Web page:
For example, the agency points to certain design standards (e.g., ANSI/API Spec. 6A and ANSI/API Spec. 14A) that set design criteria for SPPE, based on the type of SPPE being utilized, and require most types of SPPE to be design-tested by an independent third-party testing facility. BSEE also references supplemental layers of review of such devices that are found in the Subpart H Regulations and involve: (i) use of SPPE that is manufactured and marked pursuant to a quality assurance program that satisfies ANSI/API Spec. Q1 or another equivalent quality assurance program approved by BSEE (see existing § 250.801(a)-(c)); (ii) the setting of detailed production safety system testing criteria and mandating that SPPE failing to meet the testing criteria must be repaired or replaced (see existing § 250.880); (iii) requiring professional engineering approval of modifications to production safety systems (see § 250.842(a), as amended); and (iv) requiring additional design documents to be developed, maintained and provided to BSEE upon request (see new § 250.842(b)).

    Finally, the obligation to obtain independent third-party certifications for devices moved to different locations is required because original design testing is based, in large measure, on the conditions present or expected to be present at a particular location and if the device is relocated to a new location, then new or different conditions may exist, which must be identified and addressed.

  2. Clarification of Failure Reporting Requirements with Respect to SPPE or Other Safety Components. BSEE asserts that its clarifying comments made in the September 28, 2018 final rule with respect to failure reporting is not intended to relax Subpart H Regulations for reporting SPPE or safety component failures. Rather, the agency’s clarifying comments to these existing regulations — that BSEE may elect to have SPPE or safety component failures reported to a BSEE designee instead of BSEE directly — is intended to streamline the reporting function to the recipient best suited to address failures.As a practical matter, on October 16, 2016, BSEE designated the Bureau of Transportation Statistics (“BTS”) to receive SPPE failure reports. The reporting of SPPE and equipment component failure information directly to the BTS should increase the potential for improving safety by allowing the BTS to examine the information in the aggregate and to prepare reports on the aggregate analysis to share with the public, including the regulated industry. Additionally, BSEE reports that the information submitted to the BTS is protected from release under the “Confidential Information Protection and Statistical Efficiency Act.”Finally, the existing provision in the Subpart H Regulations requiring operators to report equipment failures to original equipment manufacturers, in addition to BSEE (or BSEE’s designee), remains unchanged by the new final rule and thus, provides an additional pathway for the failure information to be examined by industry specialists (i.e., the original equipment manufacturers) who are best-suited to make changes to failed SPPE to address the equipment design and performance issues. Finally, one additional revision made by BSEE in the new final rule with respect to failure reporting is to expressly clarify that gas lift shut down valves (often referred to as “GLSDVs”) are considered SPPE devices, and thus any failure of such GLSDV devices must be reported as required under the failure reporting requirements.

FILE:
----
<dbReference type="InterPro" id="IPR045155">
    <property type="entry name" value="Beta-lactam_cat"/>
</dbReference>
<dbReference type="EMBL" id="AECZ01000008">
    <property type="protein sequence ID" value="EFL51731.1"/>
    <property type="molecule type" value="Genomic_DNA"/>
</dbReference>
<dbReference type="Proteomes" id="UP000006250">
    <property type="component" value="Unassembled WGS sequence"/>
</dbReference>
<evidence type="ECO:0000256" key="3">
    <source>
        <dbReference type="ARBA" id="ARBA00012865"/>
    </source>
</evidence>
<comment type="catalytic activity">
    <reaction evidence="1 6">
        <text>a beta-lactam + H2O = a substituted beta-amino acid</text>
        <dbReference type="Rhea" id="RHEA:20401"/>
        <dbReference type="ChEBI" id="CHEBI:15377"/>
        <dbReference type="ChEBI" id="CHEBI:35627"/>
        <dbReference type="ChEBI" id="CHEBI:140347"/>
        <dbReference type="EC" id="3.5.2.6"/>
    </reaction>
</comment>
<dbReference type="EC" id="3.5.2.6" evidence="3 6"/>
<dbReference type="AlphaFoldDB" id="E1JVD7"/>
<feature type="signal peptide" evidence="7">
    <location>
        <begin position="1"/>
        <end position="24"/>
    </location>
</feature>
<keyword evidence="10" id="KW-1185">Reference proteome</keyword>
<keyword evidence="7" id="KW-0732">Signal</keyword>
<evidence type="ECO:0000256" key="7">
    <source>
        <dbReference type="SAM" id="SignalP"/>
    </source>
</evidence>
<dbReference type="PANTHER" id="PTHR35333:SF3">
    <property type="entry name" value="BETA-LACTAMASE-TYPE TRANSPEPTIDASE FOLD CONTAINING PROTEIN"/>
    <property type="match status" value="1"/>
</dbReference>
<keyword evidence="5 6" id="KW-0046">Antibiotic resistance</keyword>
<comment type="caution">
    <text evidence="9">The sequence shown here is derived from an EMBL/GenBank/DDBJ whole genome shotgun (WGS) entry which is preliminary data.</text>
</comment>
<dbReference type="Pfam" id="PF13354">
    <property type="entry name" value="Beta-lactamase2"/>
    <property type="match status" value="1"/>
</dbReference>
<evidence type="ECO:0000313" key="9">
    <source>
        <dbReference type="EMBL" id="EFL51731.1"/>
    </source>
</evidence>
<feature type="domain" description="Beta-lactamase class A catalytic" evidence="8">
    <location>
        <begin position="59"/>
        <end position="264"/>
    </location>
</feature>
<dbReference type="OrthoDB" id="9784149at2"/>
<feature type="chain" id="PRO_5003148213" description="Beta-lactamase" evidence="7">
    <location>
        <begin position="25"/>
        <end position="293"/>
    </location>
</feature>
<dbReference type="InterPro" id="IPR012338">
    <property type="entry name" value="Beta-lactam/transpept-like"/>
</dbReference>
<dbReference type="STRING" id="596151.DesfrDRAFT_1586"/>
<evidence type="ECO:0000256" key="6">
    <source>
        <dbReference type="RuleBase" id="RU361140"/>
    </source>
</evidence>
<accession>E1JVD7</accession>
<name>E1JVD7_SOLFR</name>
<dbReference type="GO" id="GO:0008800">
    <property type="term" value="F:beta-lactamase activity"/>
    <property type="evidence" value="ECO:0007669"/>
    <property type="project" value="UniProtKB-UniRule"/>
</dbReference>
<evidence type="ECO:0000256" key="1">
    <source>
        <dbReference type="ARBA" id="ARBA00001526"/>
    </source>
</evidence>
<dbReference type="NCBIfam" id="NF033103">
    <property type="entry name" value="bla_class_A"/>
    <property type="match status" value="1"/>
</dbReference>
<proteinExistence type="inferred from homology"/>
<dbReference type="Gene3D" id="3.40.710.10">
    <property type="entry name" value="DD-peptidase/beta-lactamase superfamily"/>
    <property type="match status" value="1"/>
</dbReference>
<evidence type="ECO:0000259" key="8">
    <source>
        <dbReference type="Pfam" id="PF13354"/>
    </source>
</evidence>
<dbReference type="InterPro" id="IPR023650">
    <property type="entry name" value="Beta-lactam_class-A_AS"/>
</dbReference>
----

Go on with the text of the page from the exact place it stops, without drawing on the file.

3. Updating of Standards Incorporated into the Subpart H Regulations. The September 28, 2018 final rule incorporates by reference certain updated standards into the Subpart H Regulations. The Subpart H Regulations include references to various design, operating and testing standards (including codes, specifications, and recommended practices) that offshore operators must adhere to in connection with constructing, operating and maintaining the SPPE. BSEE frequently incorporates by reference standards that “standards development organizations” have developed through a consensus process, with input from stakeholders such as the oil and gas industry, as a means of establishing requirements for activities performed on the OCS. As applicable standards are developed and/or improved, they are incorporated into the Subpart H Regulations. All such standards that are incorporated by reference into these regulations become regulatory requirements that are enforceable under applicable law and with which operators much comply. It is this reliance upon approved standards incorporated by BSEE into the Subpart H Regulations that has contributed to the agency decision to eliminate third-party certification of SPPE devices, as discussed above.
  4. Updating the Requirements for Inspection of the Fire Tube for Tube-Type Heaters.In the September 28, 2018 final rule, BSEE eliminated the obligation for operators to remove fire tubes as part of the inspection process for tube-type heaters that are equipped with either automatically controlled natural or forced draft burners installed in either atmospheric or pressure vessels that heat hydrocarbons or glycol. Elimination of the removal of these fire tubes is considered by BSEE to be a safety-related concern because removing the fire tube may present a hazard if the fire tube is located in a place where it is not easy to remove.As recognized by the agency, alternate inspection methods and technology have been proven to be effective and as safe or safer than removing the fire tube for visual inspection. For example, operators may use a combination of cameras with thickness sensors to inspect fire tubes that cannot be easily accessed, instead of removing the fire tube completely. This revision in the Subpart H Regulations allows the operator to determine an appropriate method to inspect the fire tube and is a more flexible, performance-based approach.
  5. Clarification of Various SPPE Design and Related Requirements.BSEE highlights additional clarifying comments for several additional SPPE design and related requirements in its September 28, 2018 final rule. These clarifying comments relate to:
    1. simplification of requirements for piping schematics, electrical system information, provision of certain documents to BSEE, and timing for an operator’s update of existing documents;
    2. inclusion on design documents of atmospheric vessels containing Class 1 liquids that are connected to the process system; and
    3. the timing for updating of drawings with respect to modification requests made to BSEE, as well as the need to receive approval from the BSEE district manager before commencing production through, or otherwise using, the new or modified system.

    None of these additional revisions to the Subpart H Regulations appear to be controversial.

    The amendments to the Subpart H Regulations will become effective on December 27, 2018.

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This information is provided by Vinson & Elkins LLP for educational and informational purposes only and is not intended, nor should it be construed, as legal advice.